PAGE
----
Luzula

de Candolle in J. Lamarck and A. P. de Candolle

in J. Lamarck and A. P. de Candolle,Fl. France, ed. 31: 198; 3: 158. 1805

Common names: Wood rush
Etymology: possibly from Italian lucciola, to shine, sparkle, or Latin gramen luzulae or luxulae, diminutive of lux, light, because hairs of several species have shiny appearance when covered with dew
Synonyms: Juncoides
Found in FNA Volume 22. Treatment on page 255. Mentioned on page 256.
Herbs, perennial, usually cespitose, often with short, mostly vertical to running rhizomes and/or (less commonly) stolons. Culms round. Cataphylls absent. Leaves: sheaths closed, without auricles at throat (junction with blade), usually pilose; blade flat or channeled, never septate, margins with long, soft, multicellular hairs, apex often thickened (callous), veins commonly indistinct. Inflorescences terminal; flowers inserted individually or in dense clusters (glomerules) variously arranged; bracts subtending inflorescence (proximal inflorescence bracts) 2, mostly leaflike; bracts subtending inflorescence branches 1–2, reduced; bracteoles subtending flowers 2–3. Flowers: tepals 6, in 2 whorls; stamens 6. Capsules 1-locular, generally globose; beak often formed by persistent style base. Seeds 3, globose to ovoid, base often with tuft of fibrous hairs (vestige of funiculus); nutritive appendage from outer seed coat (caruncle) often present, white, barely visible to ± equaling seed body. x = 6.

Distribution

Temperate and arctic regions worldwide, tropical mountains.

Discussion

The leaves of Luzula are primarily basal; cauline leaves are usually reduced.

Luzula species have diffuse centromeres and small chromosomes. That has resulted in much confusion in interpretation and reporting of chromosome counts. No attempt has been made to include reported counts that could not reasonably be verified by the author.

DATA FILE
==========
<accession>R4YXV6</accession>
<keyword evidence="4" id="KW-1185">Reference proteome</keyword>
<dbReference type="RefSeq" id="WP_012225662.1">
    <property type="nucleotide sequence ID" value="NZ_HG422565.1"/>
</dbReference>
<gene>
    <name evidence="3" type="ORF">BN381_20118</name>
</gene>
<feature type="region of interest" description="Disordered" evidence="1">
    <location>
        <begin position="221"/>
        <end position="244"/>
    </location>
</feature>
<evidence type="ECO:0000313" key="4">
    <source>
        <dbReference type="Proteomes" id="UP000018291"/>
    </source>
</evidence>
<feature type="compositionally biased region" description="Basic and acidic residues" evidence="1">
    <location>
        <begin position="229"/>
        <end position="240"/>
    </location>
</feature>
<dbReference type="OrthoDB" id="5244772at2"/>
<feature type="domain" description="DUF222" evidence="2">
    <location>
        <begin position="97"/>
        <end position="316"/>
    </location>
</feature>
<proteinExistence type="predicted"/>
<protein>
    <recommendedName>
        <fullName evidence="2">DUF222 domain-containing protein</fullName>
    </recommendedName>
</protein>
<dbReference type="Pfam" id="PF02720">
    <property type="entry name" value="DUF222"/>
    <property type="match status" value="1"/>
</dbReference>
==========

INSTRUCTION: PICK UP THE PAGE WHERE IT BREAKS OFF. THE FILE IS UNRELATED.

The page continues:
Excluded species: Luzula sudetica (Willdenow) de Candolle. Although reports of this European species appear frequently in the North American literature, I have seen no specimens that confirm its presence. No chromosome counts are published for North American material. Since this species has a distinct cytotype, 2n = 48 (H. Nordenskiöld 1956), it should not be difficult to verify on this basis.

Species ca. 108 (23 in the flora).

References

None.

Key

1 Flowers in dense clusters (glomerules); inflorescences spikelike or umbellate; seeds with caruncle conspicuous to barely visible Luzula subg. Luzula
1 Flowers solitary or in small clusters of 2–4; inflorescences mostly unbranched or dichasial; seeds with caruncle conspicuous to absent. > 2
2 Flowers solitary; inflorescences corymbose, rarely branching; seeds with caruncle conspicuous Luzula subg. Pterodes
2 Flowers mostly in pairs, rarely in clusters of 3–4, or solitary; inflorescences paniculate or dichasial; seeds with caruncle inconspicuous or absent Luzula subg. Anthelaea
Facts about "Luzula"
AuthorJanice Coffey Swab +
Common nameWood rush +
Etymologypossibly from Italian lucciola, to shine, sparkle, or Latin gramen luzulae or luxulae, diminutive of lux, light, because hairs of several species have shiny appearance when covered with dew +
IllustratorYevonn Wilson-Ramsey +
ReferenceNone +
SynonymJuncoides +
Taxon nameLuzula +
Taxon parentJuncaceae +
Taxon rankgenus +
VolumeVolume 22 +